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SEQRP 2009-2031 appears to have been successful in the involvement of local authorities in the plan development - it is very clear that local authorities were driving the formulation of the regional plan in conjunction with State authorities. This level of involvement is considered paramount when it comes to effective implementation of higher-level policies at the local level. In terms of community engagement, the defined policies clearly commit to community involvement, however evidence of consultation in formulating the SEQRP 2009-2031 is somewhat less than that undertaken in PLANYC 2030. As identified in topic 3, PLANYC 2030 incorporated an exemplary public consultation process, in which significant resources and time were allocated to achieve a fully inclusive consultation commitment. While it is understood that the SEQRP 2009-2031 was developed with limited available time and resources, the prescriptive nature of the plan may be a factor that could reduce its effectiveness in achieving the desired outcomes of the community. In saying this, however, there could potentially be implementation issues associated with the New York City 1996 plan if consultation did not actively engage local authorities. It is noted that the SEQ Integrated Transport Plan involved a significant commitment to public consultation, however, future reviews of the parent document, SEQRP may need to incorporate a greater commitment to the community consultation process to facilitate more holistic planning for the SEQ region. 25/3/11: Public Transport Demand Management & Funding One of the biggest challenges facing the SEQ region is public transport. It is evident that the SEQRP 2009-2031 incorporates Compact City ideals and aims to ÔintensifyÕ development around public transport. DRO 8 ÔCompact settlementÕ policies even address DRO 10 ÔInfrastructureÕ challenges; targeting efficient public transport services. What the plan seems to be lacking however, is solutions for two major DRO 10 challenges with regards to public transport; Ôusing demand management strategies to maximise the use of existing infrastructure and minimise the need for new infrastructureÕ and Ôdeveloping innovative funding and delivery mechanismsÕ. This is where the PLANYC 2030 may provide insight. PLANYC 2030 is looking at statistics and journeys to analyse demand management strategies; looking at routes, end destinations, where riders actual jobs are located, what they are using on their route, what hinders ways to get to their jobs. These are all aspects that improve journey experiences and desirability of public transport trips. This is where designers can play a vital role in improving the demand of existing infrastructure and enhancing commuter culture. It is interesting to note, that the sister document of the SEQRP 2009-2031, the South East Queensland Integrated Transport Plan, provides further detail in terms of transport specifics, however results in a disconnect between the two documents. In terms of innovating funding, NYC came up with a Sustainable Mobility And Regional Transportation (SMART) Funding Authority. The SMART Financing Authority is to be governed by an independent board with one purpose Ð to invest in projects proposed by transportation agencies. The revenue will come from proceeds from congestion pricing, City investment, and State contribution, and the investments will be monitored. A number of Public Private Partnerships (PPPÕs) have been initiated in the SEQ region, however such funding structures, while they allow delivery of an asset, can present controversial and complex commercial agreements that, in some cases have led to a failure by State authorities to effectively consult with Local authorities. PLANYC 2030 may provide some insight into alternative funding structures that may assist in addressing issues such as these. 1/4/11: From Plan to Practice If a plan is a statutory requirement and defines a measurable objective, it provides a more effective means for implementation because it forces lower levels of government to achieve these regional aspirations. The SEQRP 2009-2031 specifies clear measurable objectives such as infill development targets equating 50% of additional dwellings by 2031. Objectives such as these provide a more concise, effective and enforceable objective than vague policy statements that can be misinterpreted or underachieved. Although, through policies such as 8.3.3 and 8.3.4 which specify to Ôensure all development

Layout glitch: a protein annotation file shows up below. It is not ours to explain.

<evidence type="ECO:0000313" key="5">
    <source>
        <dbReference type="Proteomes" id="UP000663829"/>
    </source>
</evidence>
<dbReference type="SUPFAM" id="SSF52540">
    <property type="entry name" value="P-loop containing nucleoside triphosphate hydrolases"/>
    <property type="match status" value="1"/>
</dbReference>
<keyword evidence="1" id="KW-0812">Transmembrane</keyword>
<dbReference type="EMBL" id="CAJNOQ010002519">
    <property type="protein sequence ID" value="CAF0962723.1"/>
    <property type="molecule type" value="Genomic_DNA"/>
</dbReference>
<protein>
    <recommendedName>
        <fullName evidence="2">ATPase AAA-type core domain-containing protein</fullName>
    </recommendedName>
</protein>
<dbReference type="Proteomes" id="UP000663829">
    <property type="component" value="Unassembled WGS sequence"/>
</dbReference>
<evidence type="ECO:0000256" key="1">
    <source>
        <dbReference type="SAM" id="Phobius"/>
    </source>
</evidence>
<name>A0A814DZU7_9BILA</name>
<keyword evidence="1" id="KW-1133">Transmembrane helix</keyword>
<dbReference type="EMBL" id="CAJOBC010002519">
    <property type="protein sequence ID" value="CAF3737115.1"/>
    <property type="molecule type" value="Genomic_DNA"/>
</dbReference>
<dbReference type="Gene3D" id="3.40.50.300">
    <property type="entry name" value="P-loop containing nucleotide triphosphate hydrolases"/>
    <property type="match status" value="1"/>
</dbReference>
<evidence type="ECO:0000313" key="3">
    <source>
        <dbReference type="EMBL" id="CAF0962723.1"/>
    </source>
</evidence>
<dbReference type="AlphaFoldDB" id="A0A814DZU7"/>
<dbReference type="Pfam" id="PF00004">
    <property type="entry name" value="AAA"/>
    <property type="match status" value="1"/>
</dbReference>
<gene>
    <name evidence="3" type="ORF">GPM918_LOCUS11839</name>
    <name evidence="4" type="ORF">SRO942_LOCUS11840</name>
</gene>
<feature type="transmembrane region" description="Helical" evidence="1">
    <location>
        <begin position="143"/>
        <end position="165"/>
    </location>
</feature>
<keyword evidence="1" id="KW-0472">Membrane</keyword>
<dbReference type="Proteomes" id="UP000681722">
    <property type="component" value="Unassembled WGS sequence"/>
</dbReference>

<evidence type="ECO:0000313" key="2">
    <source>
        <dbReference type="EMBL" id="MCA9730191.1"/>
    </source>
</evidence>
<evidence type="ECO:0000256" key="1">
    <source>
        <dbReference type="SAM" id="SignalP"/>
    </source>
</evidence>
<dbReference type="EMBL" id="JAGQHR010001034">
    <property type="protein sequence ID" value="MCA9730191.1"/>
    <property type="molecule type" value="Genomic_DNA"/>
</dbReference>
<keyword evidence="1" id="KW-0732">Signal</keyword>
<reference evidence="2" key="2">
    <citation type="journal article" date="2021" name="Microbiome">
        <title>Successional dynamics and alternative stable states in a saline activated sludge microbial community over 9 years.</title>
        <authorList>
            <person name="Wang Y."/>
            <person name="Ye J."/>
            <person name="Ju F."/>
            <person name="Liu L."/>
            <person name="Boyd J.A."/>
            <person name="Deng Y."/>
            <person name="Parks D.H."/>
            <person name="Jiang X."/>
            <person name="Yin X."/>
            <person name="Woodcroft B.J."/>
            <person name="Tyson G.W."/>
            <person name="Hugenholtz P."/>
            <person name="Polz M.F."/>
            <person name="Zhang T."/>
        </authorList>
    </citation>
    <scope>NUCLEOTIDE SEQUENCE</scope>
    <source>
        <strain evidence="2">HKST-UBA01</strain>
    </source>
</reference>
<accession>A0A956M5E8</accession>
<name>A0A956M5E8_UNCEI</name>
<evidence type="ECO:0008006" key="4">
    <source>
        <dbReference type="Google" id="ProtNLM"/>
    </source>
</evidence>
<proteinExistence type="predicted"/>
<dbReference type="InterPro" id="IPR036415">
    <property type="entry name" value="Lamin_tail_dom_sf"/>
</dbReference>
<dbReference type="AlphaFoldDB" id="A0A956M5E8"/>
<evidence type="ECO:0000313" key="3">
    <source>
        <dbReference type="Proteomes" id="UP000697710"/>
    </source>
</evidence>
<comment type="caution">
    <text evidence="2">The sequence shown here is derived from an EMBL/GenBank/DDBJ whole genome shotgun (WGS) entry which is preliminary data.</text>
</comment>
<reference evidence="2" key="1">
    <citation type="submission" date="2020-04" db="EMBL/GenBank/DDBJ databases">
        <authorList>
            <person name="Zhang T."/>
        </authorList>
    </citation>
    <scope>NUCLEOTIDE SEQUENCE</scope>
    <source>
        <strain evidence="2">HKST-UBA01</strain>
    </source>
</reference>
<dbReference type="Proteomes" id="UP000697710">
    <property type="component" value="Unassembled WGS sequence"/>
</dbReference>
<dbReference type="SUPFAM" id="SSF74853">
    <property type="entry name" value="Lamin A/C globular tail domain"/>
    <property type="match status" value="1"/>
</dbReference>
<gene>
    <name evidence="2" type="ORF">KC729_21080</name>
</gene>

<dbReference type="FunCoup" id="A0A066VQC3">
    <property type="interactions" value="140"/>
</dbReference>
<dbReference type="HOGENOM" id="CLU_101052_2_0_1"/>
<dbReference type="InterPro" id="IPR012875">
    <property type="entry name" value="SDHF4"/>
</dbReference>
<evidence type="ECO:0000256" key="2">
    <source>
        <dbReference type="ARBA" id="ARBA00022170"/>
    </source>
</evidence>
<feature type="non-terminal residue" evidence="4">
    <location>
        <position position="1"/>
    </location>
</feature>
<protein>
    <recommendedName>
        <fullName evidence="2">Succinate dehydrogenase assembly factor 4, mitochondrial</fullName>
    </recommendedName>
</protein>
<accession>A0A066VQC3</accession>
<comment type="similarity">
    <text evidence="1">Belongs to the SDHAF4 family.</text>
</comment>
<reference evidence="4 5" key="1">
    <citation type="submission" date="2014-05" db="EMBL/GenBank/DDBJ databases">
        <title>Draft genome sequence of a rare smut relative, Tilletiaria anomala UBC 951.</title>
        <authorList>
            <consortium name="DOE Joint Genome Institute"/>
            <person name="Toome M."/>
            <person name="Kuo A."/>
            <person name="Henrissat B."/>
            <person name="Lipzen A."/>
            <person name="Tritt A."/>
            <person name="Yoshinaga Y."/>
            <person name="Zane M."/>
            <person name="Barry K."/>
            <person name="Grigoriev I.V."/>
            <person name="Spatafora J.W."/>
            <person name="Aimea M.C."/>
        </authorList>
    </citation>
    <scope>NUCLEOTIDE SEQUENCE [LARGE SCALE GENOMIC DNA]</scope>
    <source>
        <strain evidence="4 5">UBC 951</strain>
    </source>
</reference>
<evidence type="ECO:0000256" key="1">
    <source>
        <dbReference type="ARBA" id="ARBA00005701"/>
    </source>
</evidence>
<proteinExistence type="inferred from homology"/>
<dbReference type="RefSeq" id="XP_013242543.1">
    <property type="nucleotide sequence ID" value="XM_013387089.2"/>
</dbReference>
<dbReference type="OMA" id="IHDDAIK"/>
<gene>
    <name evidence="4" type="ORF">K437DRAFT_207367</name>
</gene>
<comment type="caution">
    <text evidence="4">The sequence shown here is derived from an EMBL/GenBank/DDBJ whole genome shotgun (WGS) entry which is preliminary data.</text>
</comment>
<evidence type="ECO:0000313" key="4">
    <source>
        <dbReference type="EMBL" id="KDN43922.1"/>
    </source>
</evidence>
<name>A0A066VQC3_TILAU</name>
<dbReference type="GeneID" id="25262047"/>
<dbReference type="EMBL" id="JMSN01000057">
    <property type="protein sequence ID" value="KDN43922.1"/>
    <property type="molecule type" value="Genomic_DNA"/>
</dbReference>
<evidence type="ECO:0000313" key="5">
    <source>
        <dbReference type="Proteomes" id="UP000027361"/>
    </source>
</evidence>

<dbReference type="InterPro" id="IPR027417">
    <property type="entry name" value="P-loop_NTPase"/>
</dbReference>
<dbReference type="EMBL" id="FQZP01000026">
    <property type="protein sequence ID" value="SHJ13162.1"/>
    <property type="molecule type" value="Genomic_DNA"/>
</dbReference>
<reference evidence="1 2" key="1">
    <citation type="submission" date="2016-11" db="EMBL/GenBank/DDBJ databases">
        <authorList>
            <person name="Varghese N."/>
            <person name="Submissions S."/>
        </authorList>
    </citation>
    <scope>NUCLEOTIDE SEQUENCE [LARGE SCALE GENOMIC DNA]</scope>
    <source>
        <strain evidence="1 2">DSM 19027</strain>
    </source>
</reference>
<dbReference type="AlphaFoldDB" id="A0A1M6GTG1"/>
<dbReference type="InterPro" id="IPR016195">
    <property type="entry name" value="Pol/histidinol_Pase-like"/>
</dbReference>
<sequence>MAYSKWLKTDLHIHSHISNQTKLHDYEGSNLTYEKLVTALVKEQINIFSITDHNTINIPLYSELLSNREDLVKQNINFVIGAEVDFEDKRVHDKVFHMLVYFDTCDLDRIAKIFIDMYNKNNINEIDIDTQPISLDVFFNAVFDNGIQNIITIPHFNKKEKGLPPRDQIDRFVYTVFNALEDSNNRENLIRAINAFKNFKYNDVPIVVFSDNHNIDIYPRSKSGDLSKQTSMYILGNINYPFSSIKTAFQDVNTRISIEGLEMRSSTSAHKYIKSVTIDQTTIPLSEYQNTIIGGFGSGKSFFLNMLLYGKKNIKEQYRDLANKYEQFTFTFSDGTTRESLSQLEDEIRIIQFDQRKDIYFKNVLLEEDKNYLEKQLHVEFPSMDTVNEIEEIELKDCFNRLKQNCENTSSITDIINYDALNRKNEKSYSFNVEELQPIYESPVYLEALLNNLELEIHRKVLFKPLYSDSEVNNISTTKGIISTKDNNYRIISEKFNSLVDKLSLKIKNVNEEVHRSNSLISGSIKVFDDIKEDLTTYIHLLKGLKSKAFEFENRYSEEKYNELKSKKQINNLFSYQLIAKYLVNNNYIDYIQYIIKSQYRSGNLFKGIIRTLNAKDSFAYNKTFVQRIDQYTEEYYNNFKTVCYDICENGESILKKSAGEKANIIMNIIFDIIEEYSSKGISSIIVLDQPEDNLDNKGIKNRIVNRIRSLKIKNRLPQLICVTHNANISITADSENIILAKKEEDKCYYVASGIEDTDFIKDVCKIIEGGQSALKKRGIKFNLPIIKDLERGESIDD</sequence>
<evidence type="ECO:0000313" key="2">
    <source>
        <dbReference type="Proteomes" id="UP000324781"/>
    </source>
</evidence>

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and appropriate infrastructure, such as public transport stations, incorporate subtropical design principles, including orientation, sitting and passive climate controlÕ and to Ôachieve design excellence for all new prominent buildings and public spaces in the Brisbane central business district, regional activity centres and transit communitiesÕ respectively, it is evident that in many approved developments these fundamental policies are failing to be achieved. While the principles of these policies are significant, implementation at the local level is clearly an issue. PLANYC 2030 does not specify any required performance levels for objectives, and with policy statements such as, ÒWe will seek to adapt unused schools, hospitals, and other outdated municipal sites for productive use as new housingÓ one can question what ÔadaptÕ, ÔoutdatedÕ, or Ôproductive useÕ are defined as. However, in spite of this, through public involvement and grass roots action, examples such as ÔNYC SkylineÕ are an achievement unsurpassed by SEQ and Vancouver regions. Perhaps measurable objectives are important for short-term goals, but may pose a limit to progression toward innovative long-term objectives.

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Metropolitan Plan Comparison: SEQRP 2009-2031, PLANYC 2030, METRO VANCOUVER 2040